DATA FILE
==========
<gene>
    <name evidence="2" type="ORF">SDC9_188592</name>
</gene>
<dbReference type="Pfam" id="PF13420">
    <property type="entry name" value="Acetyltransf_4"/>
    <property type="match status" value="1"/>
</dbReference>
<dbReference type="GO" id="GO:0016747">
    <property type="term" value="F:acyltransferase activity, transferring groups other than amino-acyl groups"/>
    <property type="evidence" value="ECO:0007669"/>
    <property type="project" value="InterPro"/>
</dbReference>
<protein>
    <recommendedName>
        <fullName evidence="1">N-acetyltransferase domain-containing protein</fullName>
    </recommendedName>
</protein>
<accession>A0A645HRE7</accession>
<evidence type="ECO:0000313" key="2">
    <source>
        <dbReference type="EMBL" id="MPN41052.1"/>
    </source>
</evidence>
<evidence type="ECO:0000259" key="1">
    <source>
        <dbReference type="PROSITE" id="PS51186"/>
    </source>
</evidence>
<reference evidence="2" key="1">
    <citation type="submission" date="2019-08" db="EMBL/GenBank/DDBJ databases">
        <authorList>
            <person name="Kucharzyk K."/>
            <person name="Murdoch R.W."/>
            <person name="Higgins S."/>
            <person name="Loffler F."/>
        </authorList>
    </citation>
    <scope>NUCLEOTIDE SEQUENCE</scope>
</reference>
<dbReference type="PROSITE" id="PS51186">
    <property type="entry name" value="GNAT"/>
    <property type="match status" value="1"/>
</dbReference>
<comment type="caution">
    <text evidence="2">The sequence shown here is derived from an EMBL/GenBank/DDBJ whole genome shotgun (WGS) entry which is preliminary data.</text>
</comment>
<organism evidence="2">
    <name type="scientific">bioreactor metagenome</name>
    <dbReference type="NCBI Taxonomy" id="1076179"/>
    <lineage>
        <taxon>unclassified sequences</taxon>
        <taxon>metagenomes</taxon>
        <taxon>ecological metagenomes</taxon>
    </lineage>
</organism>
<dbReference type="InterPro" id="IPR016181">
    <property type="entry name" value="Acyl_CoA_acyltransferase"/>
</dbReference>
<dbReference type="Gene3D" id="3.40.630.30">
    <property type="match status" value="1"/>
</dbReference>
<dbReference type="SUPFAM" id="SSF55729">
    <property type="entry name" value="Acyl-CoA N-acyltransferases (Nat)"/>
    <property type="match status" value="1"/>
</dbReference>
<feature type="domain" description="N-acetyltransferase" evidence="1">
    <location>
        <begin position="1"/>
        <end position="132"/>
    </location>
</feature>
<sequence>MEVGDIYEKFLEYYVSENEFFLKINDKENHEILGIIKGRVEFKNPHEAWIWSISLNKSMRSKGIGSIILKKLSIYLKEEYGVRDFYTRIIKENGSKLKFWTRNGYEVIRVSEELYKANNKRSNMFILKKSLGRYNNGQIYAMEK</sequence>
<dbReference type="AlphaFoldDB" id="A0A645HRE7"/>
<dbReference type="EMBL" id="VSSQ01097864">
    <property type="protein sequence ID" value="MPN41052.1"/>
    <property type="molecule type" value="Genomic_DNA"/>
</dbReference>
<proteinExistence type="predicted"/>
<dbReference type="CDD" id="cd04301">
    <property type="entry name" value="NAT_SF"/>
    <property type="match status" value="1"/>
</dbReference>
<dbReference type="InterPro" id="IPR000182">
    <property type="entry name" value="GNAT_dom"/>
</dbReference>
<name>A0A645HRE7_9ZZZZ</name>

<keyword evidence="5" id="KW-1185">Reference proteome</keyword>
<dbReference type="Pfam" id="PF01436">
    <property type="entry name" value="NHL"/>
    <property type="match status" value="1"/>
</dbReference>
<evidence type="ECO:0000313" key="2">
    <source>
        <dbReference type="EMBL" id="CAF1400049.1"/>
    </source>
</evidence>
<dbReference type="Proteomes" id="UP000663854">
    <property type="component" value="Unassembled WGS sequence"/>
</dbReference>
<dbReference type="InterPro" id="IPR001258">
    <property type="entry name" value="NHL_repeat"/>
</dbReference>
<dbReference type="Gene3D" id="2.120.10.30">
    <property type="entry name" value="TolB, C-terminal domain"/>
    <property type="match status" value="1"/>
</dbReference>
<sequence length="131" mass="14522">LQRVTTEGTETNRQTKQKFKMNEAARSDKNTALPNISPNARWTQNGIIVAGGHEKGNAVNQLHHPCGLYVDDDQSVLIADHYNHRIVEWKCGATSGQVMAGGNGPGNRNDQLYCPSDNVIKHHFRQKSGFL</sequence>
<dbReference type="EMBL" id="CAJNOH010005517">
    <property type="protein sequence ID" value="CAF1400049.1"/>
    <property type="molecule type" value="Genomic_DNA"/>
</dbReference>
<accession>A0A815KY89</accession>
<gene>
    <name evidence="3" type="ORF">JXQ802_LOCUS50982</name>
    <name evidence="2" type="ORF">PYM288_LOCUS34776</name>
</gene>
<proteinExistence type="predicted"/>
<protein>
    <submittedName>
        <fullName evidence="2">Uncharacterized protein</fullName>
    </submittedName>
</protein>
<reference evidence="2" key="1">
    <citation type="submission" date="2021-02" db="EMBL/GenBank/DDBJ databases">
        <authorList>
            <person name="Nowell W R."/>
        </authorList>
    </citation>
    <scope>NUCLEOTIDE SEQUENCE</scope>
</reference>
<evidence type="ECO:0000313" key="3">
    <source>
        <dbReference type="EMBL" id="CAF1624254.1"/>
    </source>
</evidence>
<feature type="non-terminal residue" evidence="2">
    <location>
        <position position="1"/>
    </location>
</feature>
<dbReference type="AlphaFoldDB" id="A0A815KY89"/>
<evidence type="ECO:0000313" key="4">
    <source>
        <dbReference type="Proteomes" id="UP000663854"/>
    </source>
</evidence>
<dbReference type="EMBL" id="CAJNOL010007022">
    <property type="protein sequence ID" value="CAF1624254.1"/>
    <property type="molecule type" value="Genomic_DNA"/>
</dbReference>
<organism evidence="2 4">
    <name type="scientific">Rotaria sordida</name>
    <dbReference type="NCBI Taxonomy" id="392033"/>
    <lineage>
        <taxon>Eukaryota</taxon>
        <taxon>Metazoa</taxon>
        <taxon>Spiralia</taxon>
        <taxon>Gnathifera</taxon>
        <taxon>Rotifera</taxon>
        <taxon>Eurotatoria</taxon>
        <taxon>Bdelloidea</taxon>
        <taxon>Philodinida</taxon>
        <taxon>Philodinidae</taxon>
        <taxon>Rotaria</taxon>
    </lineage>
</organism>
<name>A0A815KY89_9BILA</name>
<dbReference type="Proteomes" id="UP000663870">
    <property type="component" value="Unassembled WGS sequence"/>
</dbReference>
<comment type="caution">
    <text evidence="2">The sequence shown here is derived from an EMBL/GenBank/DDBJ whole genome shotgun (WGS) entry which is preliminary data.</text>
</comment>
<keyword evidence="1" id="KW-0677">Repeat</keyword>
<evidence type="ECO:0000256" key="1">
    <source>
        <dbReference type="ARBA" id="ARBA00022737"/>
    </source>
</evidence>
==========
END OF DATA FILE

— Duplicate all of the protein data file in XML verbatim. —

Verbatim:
<gene>
    <name evidence="2" type="ORF">SDC9_188592</name>
</gene>
<dbReference type="Pfam" id="PF13420">
    <property type="entry name" value="Acetyltransf_4"/>
    <property type="match status" value="1"/>
</dbReference>
<dbReference type="GO" id="GO:0016747">
    <property type="term" value="F:acyltransferase activity, transferring groups other than amino-acyl groups"/>
    <property type="evidence" value="ECO:0007669"/>
    <property type="project" value="InterPro"/>
</dbReference>
<protein>
    <recommendedName>
        <fullName evidence="1">N-acetyltransferase domain-containing protein</fullName>
    </recommendedName>
</protein>
<accession>A0A645HRE7</accession>
<evidence type="ECO:0000313" key="2">
    <source>
        <dbReference type="EMBL" id="MPN41052.1"/>
    </source>
</evidence>
<evidence type="ECO:0000259" key="1">
    <source>
        <dbReference type="PROSITE" id="PS51186"/>
    </source>
</evidence>
<reference evidence="2" key="1">
    <citation type="submission" date="2019-08" db="EMBL/GenBank/DDBJ databases">
        <authorList>
            <person name="Kucharzyk K."/>
            <person name="Murdoch R.W."/>
            <person name="Higgins S."/>
            <person name="Loffler F."/>
        </authorList>
    </citation>
    <scope>NUCLEOTIDE SEQUENCE</scope>
</reference>
<dbReference type="PROSITE" id="PS51186">
    <property type="entry name" value="GNAT"/>
    <property type="match status" value="1"/>
</dbReference>
<comment type="caution">
    <text evidence="2">The sequence shown here is derived from an EMBL/GenBank/DDBJ whole genome shotgun (WGS) entry which is preliminary data.</text>
</comment>
<organism evidence="2">
    <name type="scientific">bioreactor metagenome</name>
    <dbReference type="NCBI Taxonomy" id="1076179"/>
    <lineage>
        <taxon>unclassified sequences</taxon>
        <taxon>metagenomes</taxon>
        <taxon>ecological metagenomes</taxon>
    </lineage>
</organism>
<dbReference type="InterPro" id="IPR016181">
    <property type="entry name" value="Acyl_CoA_acyltransferase"/>
</dbReference>
<dbReference type="Gene3D" id="3.40.630.30">
    <property type="match status" value="1"/>
</dbReference>
<dbReference type="SUPFAM" id="SSF55729">
    <property type="entry name" value="Acyl-CoA N-acyltransferases (Nat)"/>
    <property type="match status" value="1"/>
</dbReference>
<feature type="domain" description="N-acetyltransferase" evidence="1">
    <location>
        <begin position="1"/>
        <end position="132"/>
    </location>
</feature>
<sequence>MEVGDIYEKFLEYYVSENEFFLKINDKENHEILGIIKGRVEFKNPHEAWIWSISLNKSMRSKGIGSIILKKLSIYLKEEYGVRDFYTRIIKENGSKLKFWTRNGYEVIRVSEELYKANNKRSNMFILKKSLGRYNNGQIYAMEK</sequence>
<dbReference type="AlphaFoldDB" id="A0A645HRE7"/>
<dbReference type="EMBL" id="VSSQ01097864">
    <property type="protein sequence ID" value="MPN41052.1"/>
    <property type="molecule type" value="Genomic_DNA"/>
</dbReference>
<proteinExistence type="predicted"/>
<dbReference type="CDD" id="cd04301">
    <property type="entry name" value="NAT_SF"/>
    <property type="match status" value="1"/>
</dbReference>
<dbReference type="InterPro" id="IPR000182">
    <property type="entry name" value="GNAT_dom"/>
</dbReference>
<name>A0A645HRE7_9ZZZZ</name>

<keyword evidence="5" id="KW-1185">Reference proteome</keyword>
<dbReference type="Pfam" id="PF01436">
    <property type="entry name" value="NHL"/>
    <property type="match status" value="1"/>
</dbReference>
<evidence type="ECO:0000313" key="2">
    <source>
        <dbReference type="EMBL" id="CAF1400049.1"/>
    </source>
</evidence>
<dbReference type="Proteomes" id="UP000663854">
    <property type="component" value="Unassembled WGS sequence"/>
</dbReference>
<dbReference type="InterPro" id="IPR001258">
    <property type="entry name" value="NHL_repeat"/>
</dbReference>
<dbReference type="Gene3D" id="2.120.10.30">
    <property type="entry name" value="TolB, C-terminal domain"/>
    <property type="match status" value="1"/>
</dbReference>
<sequence length="131" mass="14522">LQRVTTEGTETNRQTKQKFKMNEAARSDKNTALPNISPNARWTQNGIIVAGGHEKGNAVNQLHHPCGLYVDDDQSVLIADHYNHRIVEWKCGATSGQVMAGGNGPGNRNDQLYCPSDNVIKHHFRQKSGFL</sequence>
<dbReference type="EMBL" id="CAJNOH010005517">
    <property type="protein sequence ID" value="CAF1400049.1"/>
    <property type="molecule type" value="Genomic_DNA"/>
</dbReference>
<accession>A0A815KY89</accession>
<gene>
    <name evidence="3" type="ORF">JXQ802_LOCUS50982</name>
    <name evidence="2" type="ORF">PYM288_LOCUS34776</name>
</gene>
<proteinExistence type="predicted"/>
<protein>
    <submittedName>
        <fullName evidence="2">Uncharacterized protein</fullName>
    </submittedName>
</protein>
<reference evidence="2" key="1">
    <citation type="submission" date="2021-02" db="EMBL/GenBank/DDBJ databases">
        <authorList>
            <person name="Nowell W R."/>
        </authorList>
    </citation>
    <scope>NUCLEOTIDE SEQUENCE</scope>
</reference>
<evidence type="ECO:0000313" key="3">
    <source>
        <dbReference type="EMBL" id="CAF1624254.1"/>
    </source>
</evidence>
<feature type="non-terminal residue" evidence="2">
    <location>
        <position position="1"/>
    </location>
</feature>
<dbReference type="AlphaFoldDB" id="A0A815KY89"/>
<evidence type="ECO:0000313" key="4">
    <source>
        <dbReference type="Proteomes" id="UP000663854"/>
    </source>
</evidence>
<dbReference type="EMBL" id="CAJNOL010007022">
    <property type="protein sequence ID" value="CAF1624254.1"/>
    <property type="molecule type" value="Genomic_DNA"/>
</dbReference>
<organism evidence="2 4">
    <name type="scientific">Rotaria sordida</name>
    <dbReference type="NCBI Taxonomy" id="392033"/>
    <lineage>
        <taxon>Eukaryota</taxon>
        <taxon>Metazoa</taxon>
        <taxon>Spiralia</taxon>
        <taxon>Gnathifera</taxon>
        <taxon>Rotifera</taxon>
        <taxon>Eurotatoria</taxon>
        <taxon>Bdelloidea</taxon>
        <taxon>Philodinida</taxon>
        <taxon>Philodinidae</taxon>
        <taxon>Rotaria</taxon>
    </lineage>
</organism>
<name>A0A815KY89_9BILA</name>
<dbReference type="Proteomes" id="UP000663870">
    <property type="component" value="Unassembled WGS sequence"/>
</dbReference>
<comment type="caution">
    <text evidence="2">The sequence shown here is derived from an EMBL/GenBank/DDBJ whole genome shotgun (WGS) entry which is preliminary data.</text>
</comment>
<keyword evidence="1" id="KW-0677">Repeat</keyword>
<evidence type="ECO:0000256" key="1">
    <source>
        <dbReference type="ARBA" id="ARBA00022737"/>
    </source>
</evidence>